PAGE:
published on December 16, 2016 - 7:27 AM
Written by The Business Journal Staff

Pacific Ethanol recently announced a number of moves to expand its business, including a new Midwest venture with an existing partner.
Pacific Ethanol, which operates an ethanol plant in Madera, has struck an agreement with the Aurora Cooperative Elevator Co. in Aurora, Nebraska that combines Pacific Ethanol’s two biorefineries in the region with the Aurora Cooperative’s grain elevator and rail infrastructure.

The agreement creates a new company, Pacific Aurora, LLC, of which Pacific Ethanol plans to sell a 14 percent interest to Aurora Cooperative for $30 million in cash. The transaction has Pacific Ethanol owning 74 percent and Aurora Cooperative 26 percent of the combined ethanol production, grain elevator and rail facilities.
The new venture also obtained a new five-year loan in the amount of $30 million to strengthen liquidity.
In addition to the new company, Pacific Ethanol is refinancing some existing debt on its Midwestern assets, resulting in a reduction in total debt outstanding by more than $12 million and reducing annual interest costs by more than $8 million.
Pacific Ethanol also obtained a new five-year term loan of $64 million with a revolving credit line of $32 million, in addition to a $55 million note secured by its ownership interest in its Western assets.
Neil Koehler, Pacific Ethanol’s president and CEO, stated: “In this series of agreements, we will accomplish a major milestone for the company by refinancing the Midwest plants’ term debt at favorable terms, strengthening our balance sheet and significantly lowering our cost of capital. The expanded strategic relationship with the Aurora Cooperative will allow us to directly benefit from farmer ownership in our ethanol business, which has proven to be a winning combination over the years in the ethanol industry. These transactions will be immediately accretive to our shareholders and create new growth opportunities for Pacific Ethanol.”
Pacific Ethanol’s Aurora East plant began operations in 1995 and has an annual capacity of 45 million gallons of ethanol. The Aurora West plant started up in 2012 and has an annual capacity of 110 million gallons of ethanol.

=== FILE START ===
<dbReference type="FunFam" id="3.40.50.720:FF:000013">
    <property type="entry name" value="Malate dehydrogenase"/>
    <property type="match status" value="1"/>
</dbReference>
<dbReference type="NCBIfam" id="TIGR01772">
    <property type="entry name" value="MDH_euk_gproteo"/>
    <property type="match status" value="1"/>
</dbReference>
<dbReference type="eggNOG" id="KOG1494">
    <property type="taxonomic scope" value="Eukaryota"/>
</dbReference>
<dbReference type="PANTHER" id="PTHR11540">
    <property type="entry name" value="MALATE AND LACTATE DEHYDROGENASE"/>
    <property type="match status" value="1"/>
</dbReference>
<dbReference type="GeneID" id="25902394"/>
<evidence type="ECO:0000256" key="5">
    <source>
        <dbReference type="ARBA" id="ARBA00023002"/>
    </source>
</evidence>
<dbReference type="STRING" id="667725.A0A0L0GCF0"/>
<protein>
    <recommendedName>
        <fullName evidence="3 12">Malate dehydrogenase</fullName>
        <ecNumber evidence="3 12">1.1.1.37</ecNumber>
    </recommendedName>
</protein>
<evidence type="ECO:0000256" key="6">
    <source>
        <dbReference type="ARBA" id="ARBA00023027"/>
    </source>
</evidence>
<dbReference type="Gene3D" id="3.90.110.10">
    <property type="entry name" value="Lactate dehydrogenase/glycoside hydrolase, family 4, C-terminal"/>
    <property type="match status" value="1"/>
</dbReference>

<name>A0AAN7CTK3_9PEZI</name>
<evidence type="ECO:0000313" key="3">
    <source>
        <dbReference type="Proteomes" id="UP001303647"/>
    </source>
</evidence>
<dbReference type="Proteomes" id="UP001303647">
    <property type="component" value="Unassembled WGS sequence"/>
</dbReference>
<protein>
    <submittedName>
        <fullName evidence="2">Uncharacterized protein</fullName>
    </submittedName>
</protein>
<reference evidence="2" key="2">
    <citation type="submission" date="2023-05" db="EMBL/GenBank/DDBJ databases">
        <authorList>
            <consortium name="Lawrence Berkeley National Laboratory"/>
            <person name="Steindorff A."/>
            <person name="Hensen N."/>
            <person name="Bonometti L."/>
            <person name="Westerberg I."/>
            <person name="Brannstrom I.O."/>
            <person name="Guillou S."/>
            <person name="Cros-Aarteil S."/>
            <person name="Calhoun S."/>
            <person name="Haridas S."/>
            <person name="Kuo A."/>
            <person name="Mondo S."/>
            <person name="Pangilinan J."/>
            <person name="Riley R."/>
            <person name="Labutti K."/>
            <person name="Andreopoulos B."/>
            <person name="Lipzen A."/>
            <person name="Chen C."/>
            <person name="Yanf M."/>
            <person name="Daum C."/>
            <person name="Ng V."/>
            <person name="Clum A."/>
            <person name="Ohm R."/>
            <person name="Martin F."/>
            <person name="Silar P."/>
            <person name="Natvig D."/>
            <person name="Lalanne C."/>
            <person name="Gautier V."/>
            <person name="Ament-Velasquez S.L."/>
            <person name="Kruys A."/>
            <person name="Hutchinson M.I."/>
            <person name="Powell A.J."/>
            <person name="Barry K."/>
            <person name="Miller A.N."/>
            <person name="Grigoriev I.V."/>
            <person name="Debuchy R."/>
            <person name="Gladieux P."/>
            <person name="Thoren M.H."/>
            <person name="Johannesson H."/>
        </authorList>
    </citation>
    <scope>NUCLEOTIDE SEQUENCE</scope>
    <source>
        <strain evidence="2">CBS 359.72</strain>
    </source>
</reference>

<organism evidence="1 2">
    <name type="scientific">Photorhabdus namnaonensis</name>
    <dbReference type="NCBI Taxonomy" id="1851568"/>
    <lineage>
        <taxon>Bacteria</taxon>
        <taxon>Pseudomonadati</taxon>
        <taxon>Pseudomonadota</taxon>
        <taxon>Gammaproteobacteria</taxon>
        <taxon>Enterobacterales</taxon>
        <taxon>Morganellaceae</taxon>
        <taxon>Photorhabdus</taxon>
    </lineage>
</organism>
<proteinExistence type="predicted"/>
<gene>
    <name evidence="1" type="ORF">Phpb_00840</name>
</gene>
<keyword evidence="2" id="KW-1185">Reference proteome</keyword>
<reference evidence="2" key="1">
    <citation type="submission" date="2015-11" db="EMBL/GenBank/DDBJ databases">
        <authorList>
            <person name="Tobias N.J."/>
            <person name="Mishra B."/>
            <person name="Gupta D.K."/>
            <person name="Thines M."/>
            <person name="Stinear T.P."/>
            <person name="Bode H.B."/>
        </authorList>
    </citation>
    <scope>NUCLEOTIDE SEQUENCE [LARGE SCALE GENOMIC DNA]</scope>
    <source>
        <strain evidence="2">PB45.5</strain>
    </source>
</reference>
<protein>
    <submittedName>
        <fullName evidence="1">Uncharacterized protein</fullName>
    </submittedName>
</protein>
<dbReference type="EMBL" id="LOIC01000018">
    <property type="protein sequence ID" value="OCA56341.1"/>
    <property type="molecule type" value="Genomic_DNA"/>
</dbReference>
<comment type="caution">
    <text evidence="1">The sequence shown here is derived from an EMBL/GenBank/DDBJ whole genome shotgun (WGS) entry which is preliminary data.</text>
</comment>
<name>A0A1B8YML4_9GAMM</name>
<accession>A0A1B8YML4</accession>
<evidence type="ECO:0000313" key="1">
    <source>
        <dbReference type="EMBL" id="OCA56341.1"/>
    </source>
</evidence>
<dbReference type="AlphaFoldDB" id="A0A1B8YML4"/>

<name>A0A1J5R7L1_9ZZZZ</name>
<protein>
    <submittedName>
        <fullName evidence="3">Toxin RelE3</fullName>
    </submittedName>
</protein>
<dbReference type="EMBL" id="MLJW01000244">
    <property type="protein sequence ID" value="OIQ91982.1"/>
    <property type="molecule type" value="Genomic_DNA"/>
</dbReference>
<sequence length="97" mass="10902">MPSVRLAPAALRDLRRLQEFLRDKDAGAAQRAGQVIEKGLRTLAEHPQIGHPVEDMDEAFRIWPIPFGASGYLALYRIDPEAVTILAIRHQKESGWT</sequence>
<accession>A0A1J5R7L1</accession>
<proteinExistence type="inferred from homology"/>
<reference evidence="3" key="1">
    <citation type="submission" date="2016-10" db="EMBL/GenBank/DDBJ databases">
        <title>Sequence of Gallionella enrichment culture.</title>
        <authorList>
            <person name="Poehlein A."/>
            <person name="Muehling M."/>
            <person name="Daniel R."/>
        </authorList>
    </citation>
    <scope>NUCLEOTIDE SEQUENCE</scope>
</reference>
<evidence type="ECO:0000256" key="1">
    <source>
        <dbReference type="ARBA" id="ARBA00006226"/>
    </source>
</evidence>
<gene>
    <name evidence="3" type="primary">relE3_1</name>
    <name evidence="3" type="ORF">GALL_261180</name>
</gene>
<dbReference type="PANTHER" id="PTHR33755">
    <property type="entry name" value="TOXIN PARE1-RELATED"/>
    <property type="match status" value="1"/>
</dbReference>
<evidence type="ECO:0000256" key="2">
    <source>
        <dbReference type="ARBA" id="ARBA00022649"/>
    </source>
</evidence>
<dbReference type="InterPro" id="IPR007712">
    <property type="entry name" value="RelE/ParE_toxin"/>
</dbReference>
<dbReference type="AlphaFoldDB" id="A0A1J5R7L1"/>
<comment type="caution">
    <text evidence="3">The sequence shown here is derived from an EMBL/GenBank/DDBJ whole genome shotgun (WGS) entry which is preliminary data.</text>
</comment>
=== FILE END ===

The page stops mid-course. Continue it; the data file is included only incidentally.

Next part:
Chris Vincent, Aurora Cooperatives president and CEO, stated: “We are pleased and excited to deepen our relationship with Pacific Ethanol. We will be combining Aurora Cooperative’s grain terminal and handling facility with both of Pacific Ethanol’s adjacent bio-refineries. Our plan is to unify both entities’ operations to gain efficiencies and enhance performance. Aurora Cooperative will use its years of grain origination and operations experience combined with Pacific Ethanol’s production expertise to greatly benefit Pacific Aurora, LLC. Bringing both companies’ resources together benefits our respective stockholders, and adds value and strength to our communities, the State of Nebraska and both the ethanol and grain industries.”
Aurora Cooperative is one of the largest agricultural retailers in the nation, ranking 34th in the nation among all agricultural cooperatives with 80 locations across seven states (Nebraska, Kansas, Colorado, South Dakota, Texas, Iowa, Maryland). In 2016, Aurora cooperative had total sales of nearly $1 billion, serviced over 4.3 million acres, merchandised over 100 million bushels of grain, and worked with more than 14,000 owner customers.

PG&E approaching solar milestone
Pacific Gas and Electric Co. announced the company will soon reach a milestone of 2,409 megawatts of installed private rooftop solar capacity on the energy grid, representing more than 275,000 solar customers in Northern and Central California. PG&E expects to reach this state-mandated limit for its current rooftop solar program this month.
With this milestone, new solar customers that PG&E connects to the energy grid will be on the next version of the net energy-metering (NEM) program, called NEM 2. NEM is the program for private rooftop solar customers who generate their own solar energy and use PG&E energy at night or when the sun’s not shining.
“PG&E is dedicated to supporting our customers’ choice and control when it comes to their energy. Because of our commitment to clean energy, we want to make sure our customers are well informed and prepared as they start on their solar journey. We’re here to help them throughout the process and to safely and quickly connect them to the energy grid,” said Aaron Johnson, vice president of PG&E’s Customer Energy Solutions.
The NEM 2 program for new solar customers makes modest adjustments compared to the existing program, including:
A one-time fee for PG&E to connect a customer’s rooftop solar system to the energy grid, which will be $145 for customers installing a system that is one megawatt or less in size. An average residential customer’s solar system is five kilowatts in size.
A small charge for state-mandated costs contributing to public purpose programs such as low-income or energy efficiency customer programs. New solar customers on the NEM 2 program will pay these charges on electricity they use from PG&E’s grid, but not on electricity they use that’s generated by their solar panels. All other PG&E customers pay these same charges for all of their energy use.
New solar customers will be on a time-of-use rate plan in which the price of electricity depends on the time of the day.
 Solar customers who have already installed their solar panels and are on the existing version of NEM will be grandfathered into that program for 20 years from the date their solar system was connected to the grid.

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